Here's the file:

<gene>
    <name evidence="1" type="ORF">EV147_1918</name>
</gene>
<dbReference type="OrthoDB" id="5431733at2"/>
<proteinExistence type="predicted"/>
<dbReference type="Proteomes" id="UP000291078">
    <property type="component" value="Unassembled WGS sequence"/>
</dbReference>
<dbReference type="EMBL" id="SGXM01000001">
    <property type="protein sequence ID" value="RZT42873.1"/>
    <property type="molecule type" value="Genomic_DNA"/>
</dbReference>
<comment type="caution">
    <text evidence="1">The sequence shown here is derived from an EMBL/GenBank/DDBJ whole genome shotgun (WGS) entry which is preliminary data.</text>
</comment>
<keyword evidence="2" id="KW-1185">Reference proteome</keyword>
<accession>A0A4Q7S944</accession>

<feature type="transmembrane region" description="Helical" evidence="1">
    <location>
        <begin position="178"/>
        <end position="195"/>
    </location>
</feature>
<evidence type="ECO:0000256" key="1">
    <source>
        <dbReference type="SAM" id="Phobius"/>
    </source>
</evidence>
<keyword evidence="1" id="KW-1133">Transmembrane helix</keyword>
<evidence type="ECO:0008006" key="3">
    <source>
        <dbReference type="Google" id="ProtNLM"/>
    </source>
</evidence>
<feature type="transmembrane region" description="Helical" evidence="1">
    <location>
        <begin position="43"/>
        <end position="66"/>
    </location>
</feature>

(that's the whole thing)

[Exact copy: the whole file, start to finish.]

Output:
<gene>
    <name evidence="1" type="ORF">EV147_1918</name>
</gene>
<dbReference type="OrthoDB" id="5431733at2"/>
<proteinExistence type="predicted"/>
<dbReference type="Proteomes" id="UP000291078">
    <property type="component" value="Unassembled WGS sequence"/>
</dbReference>
<dbReference type="EMBL" id="SGXM01000001">
    <property type="protein sequence ID" value="RZT42873.1"/>
    <property type="molecule type" value="Genomic_DNA"/>
</dbReference>
<comment type="caution">
    <text evidence="1">The sequence shown here is derived from an EMBL/GenBank/DDBJ whole genome shotgun (WGS) entry which is preliminary data.</text>
</comment>
<keyword evidence="2" id="KW-1185">Reference proteome</keyword>
<accession>A0A4Q7S944</accession>

<feature type="transmembrane region" description="Helical" evidence="1">
    <location>
        <begin position="178"/>
        <end position="195"/>
    </location>
</feature>
<evidence type="ECO:0000256" key="1">
    <source>
        <dbReference type="SAM" id="Phobius"/>
    </source>
</evidence>
<keyword evidence="1" id="KW-1133">Transmembrane helix</keyword>
<evidence type="ECO:0008006" key="3">
    <source>
        <dbReference type="Google" id="ProtNLM"/>
    </source>
</evidence>
<feature type="transmembrane region" description="Helical" evidence="1">
    <location>
        <begin position="43"/>
        <end position="66"/>
    </location>
</feature>